Scientists have identified a novel gene that may put women at a higher risk of developing Alzheimer’s.
APOE ε4 allele responsible for Alzheimer’s disease
The APOE ε4 allele has been the most well-known genetic variant to date that raises the risk of Alzheimer’s disease in adults over 65. About 60% of persons with European ancestry have this particular gene. Only one in four members of the general population have the APOE 4 allele, though.
This gap indicates that there remain genetic variations causing Alzheimer’s disease that need to be identified, according to scientists. In a recent study, researchers from Boston University School of Medicine and the University of Chicago discovered that the MGMT gene could also increase the chance of dementia developing.
The researchers found MGMT had a substantial correlation with the beginning of Alzheimer’s in two separate demographic populations. A sizable extended family of Hutterites, a pioneering ethnic group with central European origin that arrived in the American Midwest, made up the first genetic group. These people share a gene pool with the Amish and can trace their ancestry to the early 16th century.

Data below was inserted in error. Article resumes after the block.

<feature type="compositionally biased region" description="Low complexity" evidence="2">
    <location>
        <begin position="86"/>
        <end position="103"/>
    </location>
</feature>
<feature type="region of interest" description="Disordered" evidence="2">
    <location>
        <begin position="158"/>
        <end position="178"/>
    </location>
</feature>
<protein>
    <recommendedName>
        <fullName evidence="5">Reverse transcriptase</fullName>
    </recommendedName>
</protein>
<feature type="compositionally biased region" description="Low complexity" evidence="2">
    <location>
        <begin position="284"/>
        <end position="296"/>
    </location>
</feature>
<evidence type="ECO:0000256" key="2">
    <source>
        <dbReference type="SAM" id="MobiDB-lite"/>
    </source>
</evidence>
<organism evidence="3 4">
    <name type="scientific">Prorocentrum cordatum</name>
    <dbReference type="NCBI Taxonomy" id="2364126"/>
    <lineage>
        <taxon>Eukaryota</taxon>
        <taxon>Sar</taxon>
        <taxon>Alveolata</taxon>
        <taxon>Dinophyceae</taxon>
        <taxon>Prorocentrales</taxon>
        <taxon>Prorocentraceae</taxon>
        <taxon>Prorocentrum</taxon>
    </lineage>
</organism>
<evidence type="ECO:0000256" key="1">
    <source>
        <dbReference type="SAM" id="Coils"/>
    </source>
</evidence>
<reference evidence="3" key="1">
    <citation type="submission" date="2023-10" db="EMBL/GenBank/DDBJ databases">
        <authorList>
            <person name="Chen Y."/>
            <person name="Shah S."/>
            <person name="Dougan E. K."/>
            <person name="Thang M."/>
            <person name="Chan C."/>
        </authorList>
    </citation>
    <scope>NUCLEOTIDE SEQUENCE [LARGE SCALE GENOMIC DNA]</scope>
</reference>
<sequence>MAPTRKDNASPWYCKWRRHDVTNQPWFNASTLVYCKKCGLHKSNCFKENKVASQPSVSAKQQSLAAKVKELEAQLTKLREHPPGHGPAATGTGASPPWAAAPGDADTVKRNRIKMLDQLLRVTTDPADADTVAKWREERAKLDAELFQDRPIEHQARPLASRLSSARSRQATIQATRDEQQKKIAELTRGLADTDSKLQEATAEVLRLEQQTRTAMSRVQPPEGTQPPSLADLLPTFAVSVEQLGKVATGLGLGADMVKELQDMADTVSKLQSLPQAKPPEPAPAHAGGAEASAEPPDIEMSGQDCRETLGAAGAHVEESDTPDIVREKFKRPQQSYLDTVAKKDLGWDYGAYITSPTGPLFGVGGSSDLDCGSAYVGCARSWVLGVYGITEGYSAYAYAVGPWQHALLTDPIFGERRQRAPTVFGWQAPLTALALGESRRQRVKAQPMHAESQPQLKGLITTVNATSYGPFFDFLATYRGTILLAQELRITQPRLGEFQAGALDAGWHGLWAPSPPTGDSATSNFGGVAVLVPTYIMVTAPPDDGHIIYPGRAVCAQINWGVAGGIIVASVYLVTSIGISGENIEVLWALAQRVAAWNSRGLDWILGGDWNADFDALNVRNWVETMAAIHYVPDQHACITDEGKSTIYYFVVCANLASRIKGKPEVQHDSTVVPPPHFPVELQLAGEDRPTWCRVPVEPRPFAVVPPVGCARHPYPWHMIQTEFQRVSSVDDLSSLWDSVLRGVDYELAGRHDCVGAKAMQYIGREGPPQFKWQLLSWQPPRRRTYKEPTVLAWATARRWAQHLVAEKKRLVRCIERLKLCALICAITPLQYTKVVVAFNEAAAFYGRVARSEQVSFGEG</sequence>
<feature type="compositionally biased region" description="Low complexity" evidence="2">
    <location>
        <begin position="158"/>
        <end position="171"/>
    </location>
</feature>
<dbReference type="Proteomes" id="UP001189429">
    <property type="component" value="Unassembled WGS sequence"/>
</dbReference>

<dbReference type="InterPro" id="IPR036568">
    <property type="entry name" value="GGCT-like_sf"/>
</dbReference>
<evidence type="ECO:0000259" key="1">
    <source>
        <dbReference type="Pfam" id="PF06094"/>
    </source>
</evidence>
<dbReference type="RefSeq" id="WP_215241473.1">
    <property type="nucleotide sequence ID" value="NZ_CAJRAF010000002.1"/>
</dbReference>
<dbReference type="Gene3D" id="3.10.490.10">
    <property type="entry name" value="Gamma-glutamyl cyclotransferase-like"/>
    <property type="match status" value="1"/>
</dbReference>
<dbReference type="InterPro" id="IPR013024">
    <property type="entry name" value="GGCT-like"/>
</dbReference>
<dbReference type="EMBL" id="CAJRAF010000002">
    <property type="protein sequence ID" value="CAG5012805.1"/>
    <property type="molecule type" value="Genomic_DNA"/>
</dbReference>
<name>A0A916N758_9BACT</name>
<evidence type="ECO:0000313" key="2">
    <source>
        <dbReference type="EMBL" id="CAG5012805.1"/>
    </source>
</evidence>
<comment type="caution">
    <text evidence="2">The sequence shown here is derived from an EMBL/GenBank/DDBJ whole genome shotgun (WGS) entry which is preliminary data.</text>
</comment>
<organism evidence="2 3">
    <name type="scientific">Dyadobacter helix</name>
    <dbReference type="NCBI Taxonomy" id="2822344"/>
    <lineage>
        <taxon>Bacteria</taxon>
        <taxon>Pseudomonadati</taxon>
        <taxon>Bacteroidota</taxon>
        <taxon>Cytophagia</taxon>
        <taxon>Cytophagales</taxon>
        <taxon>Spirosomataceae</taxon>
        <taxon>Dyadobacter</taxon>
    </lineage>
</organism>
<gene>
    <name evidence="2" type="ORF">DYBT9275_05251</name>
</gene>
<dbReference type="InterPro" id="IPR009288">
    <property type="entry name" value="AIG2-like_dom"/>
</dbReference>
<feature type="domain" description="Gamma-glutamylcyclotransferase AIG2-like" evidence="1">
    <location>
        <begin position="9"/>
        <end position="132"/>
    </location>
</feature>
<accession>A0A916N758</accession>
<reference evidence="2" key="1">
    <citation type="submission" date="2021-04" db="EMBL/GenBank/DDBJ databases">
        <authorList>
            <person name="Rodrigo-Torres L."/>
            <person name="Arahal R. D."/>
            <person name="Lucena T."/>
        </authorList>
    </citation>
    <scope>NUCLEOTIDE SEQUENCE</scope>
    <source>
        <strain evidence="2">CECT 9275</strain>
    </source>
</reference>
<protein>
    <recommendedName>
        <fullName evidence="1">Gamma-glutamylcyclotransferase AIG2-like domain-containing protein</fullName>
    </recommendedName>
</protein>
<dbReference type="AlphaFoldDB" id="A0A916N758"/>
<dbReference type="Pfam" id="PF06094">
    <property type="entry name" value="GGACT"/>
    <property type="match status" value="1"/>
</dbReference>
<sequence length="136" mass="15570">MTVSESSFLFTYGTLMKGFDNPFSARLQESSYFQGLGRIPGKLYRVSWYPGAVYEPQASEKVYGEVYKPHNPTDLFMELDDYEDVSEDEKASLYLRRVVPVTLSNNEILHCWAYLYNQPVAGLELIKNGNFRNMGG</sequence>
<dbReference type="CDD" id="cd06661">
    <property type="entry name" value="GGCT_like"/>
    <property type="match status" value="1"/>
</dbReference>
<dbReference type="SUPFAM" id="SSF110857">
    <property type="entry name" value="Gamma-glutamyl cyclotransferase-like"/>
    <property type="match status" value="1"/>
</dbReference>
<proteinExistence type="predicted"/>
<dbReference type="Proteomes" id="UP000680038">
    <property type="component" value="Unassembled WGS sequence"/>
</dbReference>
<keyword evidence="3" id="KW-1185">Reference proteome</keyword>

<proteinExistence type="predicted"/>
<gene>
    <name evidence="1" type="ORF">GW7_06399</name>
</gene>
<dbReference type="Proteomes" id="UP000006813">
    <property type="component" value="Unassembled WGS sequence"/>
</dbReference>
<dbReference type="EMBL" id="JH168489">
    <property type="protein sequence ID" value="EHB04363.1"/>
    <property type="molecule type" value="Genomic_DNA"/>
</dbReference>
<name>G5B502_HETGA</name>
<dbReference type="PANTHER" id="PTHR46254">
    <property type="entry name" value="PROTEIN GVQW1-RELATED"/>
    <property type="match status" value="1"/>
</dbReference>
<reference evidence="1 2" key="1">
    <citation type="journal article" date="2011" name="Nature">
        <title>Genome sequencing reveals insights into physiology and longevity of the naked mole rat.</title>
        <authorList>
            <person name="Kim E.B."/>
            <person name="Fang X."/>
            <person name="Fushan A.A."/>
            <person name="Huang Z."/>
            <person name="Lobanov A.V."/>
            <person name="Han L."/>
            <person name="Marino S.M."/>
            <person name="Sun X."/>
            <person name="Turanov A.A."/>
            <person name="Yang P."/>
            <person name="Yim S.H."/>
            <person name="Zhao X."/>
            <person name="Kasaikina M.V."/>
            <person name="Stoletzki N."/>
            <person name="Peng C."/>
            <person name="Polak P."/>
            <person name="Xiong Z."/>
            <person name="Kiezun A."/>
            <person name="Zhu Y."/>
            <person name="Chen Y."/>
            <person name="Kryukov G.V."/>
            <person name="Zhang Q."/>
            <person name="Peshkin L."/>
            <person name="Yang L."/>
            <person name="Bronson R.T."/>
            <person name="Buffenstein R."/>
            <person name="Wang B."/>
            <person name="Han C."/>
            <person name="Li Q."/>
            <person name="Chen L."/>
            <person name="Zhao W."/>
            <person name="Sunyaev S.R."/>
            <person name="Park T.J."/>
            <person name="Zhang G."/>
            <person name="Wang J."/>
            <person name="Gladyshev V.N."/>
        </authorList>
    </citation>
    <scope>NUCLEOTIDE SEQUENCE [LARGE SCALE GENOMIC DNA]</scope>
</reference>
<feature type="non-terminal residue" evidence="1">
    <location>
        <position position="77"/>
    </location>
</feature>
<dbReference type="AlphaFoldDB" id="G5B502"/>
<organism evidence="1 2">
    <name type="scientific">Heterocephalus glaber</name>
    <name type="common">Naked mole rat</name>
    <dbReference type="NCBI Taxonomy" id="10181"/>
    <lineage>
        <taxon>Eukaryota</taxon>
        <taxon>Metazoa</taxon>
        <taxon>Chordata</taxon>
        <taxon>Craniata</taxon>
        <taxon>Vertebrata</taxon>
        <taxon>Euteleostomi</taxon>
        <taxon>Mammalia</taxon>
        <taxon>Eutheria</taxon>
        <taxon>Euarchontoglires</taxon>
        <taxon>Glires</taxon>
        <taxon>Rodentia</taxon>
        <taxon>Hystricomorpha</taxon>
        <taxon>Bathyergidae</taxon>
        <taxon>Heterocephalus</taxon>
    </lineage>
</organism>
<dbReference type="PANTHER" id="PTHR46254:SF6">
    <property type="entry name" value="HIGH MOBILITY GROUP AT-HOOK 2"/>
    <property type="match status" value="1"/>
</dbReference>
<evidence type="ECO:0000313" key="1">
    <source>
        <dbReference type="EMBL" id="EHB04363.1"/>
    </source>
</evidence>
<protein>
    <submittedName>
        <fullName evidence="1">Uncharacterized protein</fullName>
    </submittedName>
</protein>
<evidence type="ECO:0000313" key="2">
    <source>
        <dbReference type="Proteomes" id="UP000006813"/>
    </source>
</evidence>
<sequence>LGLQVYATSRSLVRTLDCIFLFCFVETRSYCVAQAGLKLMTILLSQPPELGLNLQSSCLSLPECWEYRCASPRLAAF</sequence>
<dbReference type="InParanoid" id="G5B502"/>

In the second group, there were 10,340 women with APOE ε4 gene variant. The researchers have been studying the group to ascertain if there is a link between breast cancer and dementia.
Scientists find Alzheimer’s gene risk factor specific to women
Senior author Lindsay Farrer said, “This is one of a few, and perhaps the strongest associations of a genetic risk factor for Alzheimer’s that is specific to women. This finding is particularly robust because it was discovered independently in two distinct populations using different approaches.”
Following the discovery of this link, the scientists looked at MGMT utilizing various biochemical information and other Alzheimer’s-related characteristics acquired from brain tissue. According to the findings, MGMT is involved in repairing DNA damage. However, it also shows a high relationship with the production of tau and amyloid- β in females.
These are two of the recognizable chemicals found in Alzheimer’s patient’s brains. These proteins can accumulate, forming dangerous plaques that obstruct and interfere with brain activity, impairing cognition.